A Nobel Prize in Physiology or Medicine medal awarded to Sir Ernst Chain for his life-saving work with penicillin and antibiotics will be offered by Bonhams with an estimate of £300,000-£500,000 this month.
While Alexander Fleming’s discovery of penicillin in 1928 was a revolutionary step in the treatment of bacterial infection, its widespread practical application was not, however, immediately realisable. It took the work of Howard Florey and Ernst Chain in the late 1930s and early 1940s to isolate and concentrate the element in penicillin that kills the bacteria; and make it into an effective and manufacturable drug.
All three men were awarded the 1945 Nobel Prize in Physiology or Medicine. Sir Ernst Chain’s medal is to be sold at Bonhams Fine Books and Manuscripts sale in London.
Ernst Chain (1906-1979) was born in Berlin into a prominent Jewish family. He graduated in chemistry from Friedrich Wilhelm University in 1930 but left Germany for the UK three years later following the Nazi government’s rise to power. In 1935 he was appointed lecturer in pathology at Oxford University and it was there that he joined a team led by the Australian pharmacologist and pathologist Howard Florey investigating natural antibacterial agents produced by microorganisms.
Taking Fleming’s pioneering discovery as a starting point, the two men devised techniques for growing penicillin, determining how it worked, testing it and carrying out clinical trials. In 1941, they used penicillin to treat an Oxford policeman. At first, the patient responded well but he later died because supplies of the drug ran out and the laboratory could not produce more in time. Nevertheless, the experience proved that – fundamentally – the drug could work.
In his acceptance speech in Stockholm Chain said, “I am profoundly grateful to Providence that it has fallen to me, together with my friend Sir Howard Florey, to originate this work on penicillin”, adding, “…we are now, after a long and sinister interval, able again to take part in these magnificent and unforgettable commemoration day celebrations.” The ‘long and sinister interval’ had a particular and tragic poignancy for Chain who lost his mother and sister in the Holocaust.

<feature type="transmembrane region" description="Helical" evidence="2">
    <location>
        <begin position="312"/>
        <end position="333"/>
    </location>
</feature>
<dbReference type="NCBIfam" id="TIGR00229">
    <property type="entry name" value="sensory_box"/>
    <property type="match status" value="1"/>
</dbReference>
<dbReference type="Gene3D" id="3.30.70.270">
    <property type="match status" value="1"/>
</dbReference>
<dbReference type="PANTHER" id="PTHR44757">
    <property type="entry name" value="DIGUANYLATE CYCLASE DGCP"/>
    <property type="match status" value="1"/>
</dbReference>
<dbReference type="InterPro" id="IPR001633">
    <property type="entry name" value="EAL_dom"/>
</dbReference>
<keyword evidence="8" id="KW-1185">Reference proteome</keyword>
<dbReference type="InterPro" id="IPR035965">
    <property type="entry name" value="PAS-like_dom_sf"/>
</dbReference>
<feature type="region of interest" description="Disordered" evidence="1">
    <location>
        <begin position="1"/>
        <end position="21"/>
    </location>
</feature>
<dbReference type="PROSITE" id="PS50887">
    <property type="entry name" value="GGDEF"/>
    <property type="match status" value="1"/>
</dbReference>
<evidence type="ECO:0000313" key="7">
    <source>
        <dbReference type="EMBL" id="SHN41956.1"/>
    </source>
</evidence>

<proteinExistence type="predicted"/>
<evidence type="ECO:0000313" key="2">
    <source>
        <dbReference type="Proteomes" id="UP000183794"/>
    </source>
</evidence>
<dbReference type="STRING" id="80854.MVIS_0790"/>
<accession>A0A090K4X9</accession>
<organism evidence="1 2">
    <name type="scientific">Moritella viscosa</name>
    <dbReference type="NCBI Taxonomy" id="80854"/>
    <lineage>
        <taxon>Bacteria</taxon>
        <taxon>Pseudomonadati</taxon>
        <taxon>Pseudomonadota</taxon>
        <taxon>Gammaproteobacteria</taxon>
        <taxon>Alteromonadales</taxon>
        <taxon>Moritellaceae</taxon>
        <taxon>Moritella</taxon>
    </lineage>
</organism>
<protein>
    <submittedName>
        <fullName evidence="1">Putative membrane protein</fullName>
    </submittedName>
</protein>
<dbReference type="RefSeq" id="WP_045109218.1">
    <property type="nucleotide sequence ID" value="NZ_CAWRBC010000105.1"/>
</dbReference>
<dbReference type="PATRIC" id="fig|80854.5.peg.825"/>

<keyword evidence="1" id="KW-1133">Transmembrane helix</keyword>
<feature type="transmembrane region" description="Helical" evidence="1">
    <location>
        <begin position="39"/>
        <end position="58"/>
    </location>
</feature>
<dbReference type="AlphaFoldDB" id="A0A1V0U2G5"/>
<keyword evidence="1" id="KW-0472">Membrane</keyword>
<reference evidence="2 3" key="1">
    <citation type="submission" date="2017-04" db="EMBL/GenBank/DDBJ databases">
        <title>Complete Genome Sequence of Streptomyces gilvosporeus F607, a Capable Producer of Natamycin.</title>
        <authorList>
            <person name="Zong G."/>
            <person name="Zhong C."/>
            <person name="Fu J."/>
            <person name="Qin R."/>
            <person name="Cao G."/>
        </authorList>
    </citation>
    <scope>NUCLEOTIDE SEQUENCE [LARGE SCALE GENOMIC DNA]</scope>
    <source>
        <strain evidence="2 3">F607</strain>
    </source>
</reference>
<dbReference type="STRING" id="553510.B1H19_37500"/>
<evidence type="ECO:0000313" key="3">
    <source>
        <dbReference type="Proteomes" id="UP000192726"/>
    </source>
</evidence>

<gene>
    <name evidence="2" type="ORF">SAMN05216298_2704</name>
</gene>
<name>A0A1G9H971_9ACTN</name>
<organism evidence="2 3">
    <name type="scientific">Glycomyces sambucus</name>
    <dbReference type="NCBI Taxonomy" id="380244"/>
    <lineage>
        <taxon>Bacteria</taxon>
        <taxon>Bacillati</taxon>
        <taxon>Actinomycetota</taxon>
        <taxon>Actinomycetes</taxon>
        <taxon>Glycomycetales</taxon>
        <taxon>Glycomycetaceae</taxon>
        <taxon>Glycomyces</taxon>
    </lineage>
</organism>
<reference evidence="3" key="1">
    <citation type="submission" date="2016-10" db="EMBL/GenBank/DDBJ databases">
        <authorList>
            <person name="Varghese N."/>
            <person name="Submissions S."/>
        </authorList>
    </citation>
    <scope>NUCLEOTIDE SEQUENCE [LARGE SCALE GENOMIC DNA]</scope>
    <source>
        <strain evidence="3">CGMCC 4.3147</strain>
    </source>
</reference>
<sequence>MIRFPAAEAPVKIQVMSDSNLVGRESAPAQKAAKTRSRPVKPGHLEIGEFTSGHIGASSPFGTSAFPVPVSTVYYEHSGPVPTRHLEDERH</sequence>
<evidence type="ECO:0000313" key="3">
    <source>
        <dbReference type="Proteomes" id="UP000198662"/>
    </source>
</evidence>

The medal is accompanied by:
- Sir Ernst Chain’s Nobel Prize diploma consisting of two vellum leaves with calligraphic inscriptions in Swedish in blue and red, including Sir Alexander Fleming, Ernst Boris Chain, and Sir Howard Walter Florey’s names on second leaf, issued jointly ‘for the discovery of Penicillin and its curative effect in various infectious diseases’, citation dated 25th October 1945, second leaf extensively signed by 28 members of the Royal Swedish Academy of Science
- A printed copy of Ernst Chain’s Nobel Prize acceptance speech.
Matthew Haley, Bonhams Head of Fine Books & Manuscripts, said, “All Nobel prizes are, of course, special but the one awarded to Ernst Chain is perhaps particularly so because of the incalculable benefits it represents. His work – and those of his fellow recipients – led to the availability of affordable readily available antibiotics which have saved hundreds of millions of lives and increased life expectancies across the globe. Sir Ernst – he was knighted in 1969 – was a truly remarkable man and it is a great honour to be offering his Nobel Prize medal.”